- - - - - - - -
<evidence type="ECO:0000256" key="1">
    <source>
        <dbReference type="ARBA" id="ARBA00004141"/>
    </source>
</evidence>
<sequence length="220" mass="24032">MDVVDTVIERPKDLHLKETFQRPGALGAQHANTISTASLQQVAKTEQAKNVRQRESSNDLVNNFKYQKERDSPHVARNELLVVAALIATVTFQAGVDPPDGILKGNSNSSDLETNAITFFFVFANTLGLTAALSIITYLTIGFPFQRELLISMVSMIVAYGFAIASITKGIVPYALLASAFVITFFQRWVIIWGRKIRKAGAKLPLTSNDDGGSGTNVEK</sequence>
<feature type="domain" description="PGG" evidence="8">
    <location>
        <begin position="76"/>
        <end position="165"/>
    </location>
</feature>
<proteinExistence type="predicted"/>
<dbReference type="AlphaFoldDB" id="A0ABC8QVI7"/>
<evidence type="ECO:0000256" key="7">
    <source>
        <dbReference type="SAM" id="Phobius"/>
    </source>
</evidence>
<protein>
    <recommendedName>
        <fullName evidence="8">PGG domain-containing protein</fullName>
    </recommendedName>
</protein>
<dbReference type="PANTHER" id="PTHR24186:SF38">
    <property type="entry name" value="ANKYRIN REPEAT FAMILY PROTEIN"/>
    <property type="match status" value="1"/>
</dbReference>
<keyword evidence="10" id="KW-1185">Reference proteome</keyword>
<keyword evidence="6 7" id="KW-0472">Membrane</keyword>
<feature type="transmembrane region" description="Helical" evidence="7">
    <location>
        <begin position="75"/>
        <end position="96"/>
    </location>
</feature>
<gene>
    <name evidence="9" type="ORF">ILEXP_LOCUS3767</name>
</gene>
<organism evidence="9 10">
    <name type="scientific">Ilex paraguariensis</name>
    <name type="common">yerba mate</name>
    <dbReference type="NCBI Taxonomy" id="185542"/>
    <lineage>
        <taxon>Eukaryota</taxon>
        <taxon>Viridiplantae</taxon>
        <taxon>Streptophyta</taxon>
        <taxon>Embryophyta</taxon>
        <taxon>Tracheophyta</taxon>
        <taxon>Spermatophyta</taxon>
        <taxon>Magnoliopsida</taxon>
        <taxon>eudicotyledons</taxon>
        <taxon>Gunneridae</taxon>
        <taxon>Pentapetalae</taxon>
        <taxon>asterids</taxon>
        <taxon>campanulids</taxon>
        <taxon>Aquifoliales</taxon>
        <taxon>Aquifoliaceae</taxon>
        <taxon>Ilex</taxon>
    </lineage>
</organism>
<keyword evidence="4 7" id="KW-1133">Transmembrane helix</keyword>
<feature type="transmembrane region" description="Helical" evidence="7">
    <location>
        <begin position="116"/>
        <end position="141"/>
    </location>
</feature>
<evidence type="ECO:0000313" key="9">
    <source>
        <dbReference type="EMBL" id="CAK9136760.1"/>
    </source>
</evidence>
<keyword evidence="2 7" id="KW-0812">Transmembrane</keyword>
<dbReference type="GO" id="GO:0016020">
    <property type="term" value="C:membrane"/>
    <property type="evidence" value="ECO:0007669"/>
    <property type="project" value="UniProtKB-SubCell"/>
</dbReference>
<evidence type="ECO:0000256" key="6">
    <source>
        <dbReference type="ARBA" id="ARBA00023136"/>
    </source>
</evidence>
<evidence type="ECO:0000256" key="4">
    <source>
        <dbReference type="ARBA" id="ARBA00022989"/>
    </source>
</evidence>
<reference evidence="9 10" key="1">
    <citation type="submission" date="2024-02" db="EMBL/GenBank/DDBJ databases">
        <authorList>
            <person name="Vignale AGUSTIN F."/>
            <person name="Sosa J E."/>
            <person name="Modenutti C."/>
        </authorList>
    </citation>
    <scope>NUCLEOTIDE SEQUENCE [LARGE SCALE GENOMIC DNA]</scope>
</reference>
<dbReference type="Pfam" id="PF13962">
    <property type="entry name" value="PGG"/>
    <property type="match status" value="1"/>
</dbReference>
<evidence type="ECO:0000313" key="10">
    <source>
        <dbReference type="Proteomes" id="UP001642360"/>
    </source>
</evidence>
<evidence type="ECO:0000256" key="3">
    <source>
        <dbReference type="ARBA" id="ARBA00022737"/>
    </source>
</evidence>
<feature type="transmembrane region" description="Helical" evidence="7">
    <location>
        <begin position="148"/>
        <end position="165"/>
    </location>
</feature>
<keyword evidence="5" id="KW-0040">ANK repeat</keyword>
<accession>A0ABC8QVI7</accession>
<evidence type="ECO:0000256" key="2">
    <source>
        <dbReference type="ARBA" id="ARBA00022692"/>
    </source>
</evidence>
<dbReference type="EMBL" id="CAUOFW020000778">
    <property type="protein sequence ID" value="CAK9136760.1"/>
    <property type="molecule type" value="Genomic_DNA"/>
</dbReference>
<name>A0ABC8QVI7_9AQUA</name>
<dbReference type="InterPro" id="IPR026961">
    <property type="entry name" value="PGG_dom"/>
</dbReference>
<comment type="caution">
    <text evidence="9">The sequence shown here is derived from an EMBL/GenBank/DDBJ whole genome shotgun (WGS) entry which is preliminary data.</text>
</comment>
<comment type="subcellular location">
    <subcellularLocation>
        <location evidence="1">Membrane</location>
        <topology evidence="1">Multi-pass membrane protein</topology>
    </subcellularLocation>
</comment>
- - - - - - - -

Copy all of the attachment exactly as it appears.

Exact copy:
<evidence type="ECO:0000256" key="1">
    <source>
        <dbReference type="ARBA" id="ARBA00004141"/>
    </source>
</evidence>
<sequence length="220" mass="24032">MDVVDTVIERPKDLHLKETFQRPGALGAQHANTISTASLQQVAKTEQAKNVRQRESSNDLVNNFKYQKERDSPHVARNELLVVAALIATVTFQAGVDPPDGILKGNSNSSDLETNAITFFFVFANTLGLTAALSIITYLTIGFPFQRELLISMVSMIVAYGFAIASITKGIVPYALLASAFVITFFQRWVIIWGRKIRKAGAKLPLTSNDDGGSGTNVEK</sequence>
<feature type="domain" description="PGG" evidence="8">
    <location>
        <begin position="76"/>
        <end position="165"/>
    </location>
</feature>
<proteinExistence type="predicted"/>
<dbReference type="AlphaFoldDB" id="A0ABC8QVI7"/>
<evidence type="ECO:0000256" key="7">
    <source>
        <dbReference type="SAM" id="Phobius"/>
    </source>
</evidence>
<protein>
    <recommendedName>
        <fullName evidence="8">PGG domain-containing protein</fullName>
    </recommendedName>
</protein>
<dbReference type="PANTHER" id="PTHR24186:SF38">
    <property type="entry name" value="ANKYRIN REPEAT FAMILY PROTEIN"/>
    <property type="match status" value="1"/>
</dbReference>
<keyword evidence="10" id="KW-1185">Reference proteome</keyword>
<keyword evidence="6 7" id="KW-0472">Membrane</keyword>
<feature type="transmembrane region" description="Helical" evidence="7">
    <location>
        <begin position="75"/>
        <end position="96"/>
    </location>
</feature>
<gene>
    <name evidence="9" type="ORF">ILEXP_LOCUS3767</name>
</gene>
<organism evidence="9 10">
    <name type="scientific">Ilex paraguariensis</name>
    <name type="common">yerba mate</name>
    <dbReference type="NCBI Taxonomy" id="185542"/>
    <lineage>
        <taxon>Eukaryota</taxon>
        <taxon>Viridiplantae</taxon>
        <taxon>Streptophyta</taxon>
        <taxon>Embryophyta</taxon>
        <taxon>Tracheophyta</taxon>
        <taxon>Spermatophyta</taxon>
        <taxon>Magnoliopsida</taxon>
        <taxon>eudicotyledons</taxon>
        <taxon>Gunneridae</taxon>
        <taxon>Pentapetalae</taxon>
        <taxon>asterids</taxon>
        <taxon>campanulids</taxon>
        <taxon>Aquifoliales</taxon>
        <taxon>Aquifoliaceae</taxon>
        <taxon>Ilex</taxon>
    </lineage>
</organism>
<keyword evidence="4 7" id="KW-1133">Transmembrane helix</keyword>
<feature type="transmembrane region" description="Helical" evidence="7">
    <location>
        <begin position="116"/>
        <end position="141"/>
    </location>
</feature>
<evidence type="ECO:0000313" key="9">
    <source>
        <dbReference type="EMBL" id="CAK9136760.1"/>
    </source>
</evidence>
<keyword evidence="2 7" id="KW-0812">Transmembrane</keyword>
<dbReference type="GO" id="GO:0016020">
    <property type="term" value="C:membrane"/>
    <property type="evidence" value="ECO:0007669"/>
    <property type="project" value="UniProtKB-SubCell"/>
</dbReference>
<evidence type="ECO:0000256" key="6">
    <source>
        <dbReference type="ARBA" id="ARBA00023136"/>
    </source>
</evidence>
<evidence type="ECO:0000256" key="4">
    <source>
        <dbReference type="ARBA" id="ARBA00022989"/>
    </source>
</evidence>
<reference evidence="9 10" key="1">
    <citation type="submission" date="2024-02" db="EMBL/GenBank/DDBJ databases">
        <authorList>
            <person name="Vignale AGUSTIN F."/>
            <person name="Sosa J E."/>
            <person name="Modenutti C."/>
        </authorList>
    </citation>
    <scope>NUCLEOTIDE SEQUENCE [LARGE SCALE GENOMIC DNA]</scope>
</reference>
<dbReference type="Pfam" id="PF13962">
    <property type="entry name" value="PGG"/>
    <property type="match status" value="1"/>
</dbReference>
<evidence type="ECO:0000313" key="10">
    <source>
        <dbReference type="Proteomes" id="UP001642360"/>
    </source>
</evidence>
<evidence type="ECO:0000256" key="3">
    <source>
        <dbReference type="ARBA" id="ARBA00022737"/>
    </source>
</evidence>
<feature type="transmembrane region" description="Helical" evidence="7">
    <location>
        <begin position="148"/>
        <end position="165"/>
    </location>
</feature>
<keyword evidence="5" id="KW-0040">ANK repeat</keyword>
<accession>A0ABC8QVI7</accession>
<evidence type="ECO:0000256" key="2">
    <source>
        <dbReference type="ARBA" id="ARBA00022692"/>
    </source>
</evidence>
<dbReference type="EMBL" id="CAUOFW020000778">
    <property type="protein sequence ID" value="CAK9136760.1"/>
    <property type="molecule type" value="Genomic_DNA"/>
</dbReference>
<name>A0ABC8QVI7_9AQUA</name>
<dbReference type="InterPro" id="IPR026961">
    <property type="entry name" value="PGG_dom"/>
</dbReference>
<comment type="caution">
    <text evidence="9">The sequence shown here is derived from an EMBL/GenBank/DDBJ whole genome shotgun (WGS) entry which is preliminary data.</text>
</comment>
<comment type="subcellular location">
    <subcellularLocation>
        <location evidence="1">Membrane</location>
        <topology evidence="1">Multi-pass membrane protein</topology>
    </subcellularLocation>
</comment>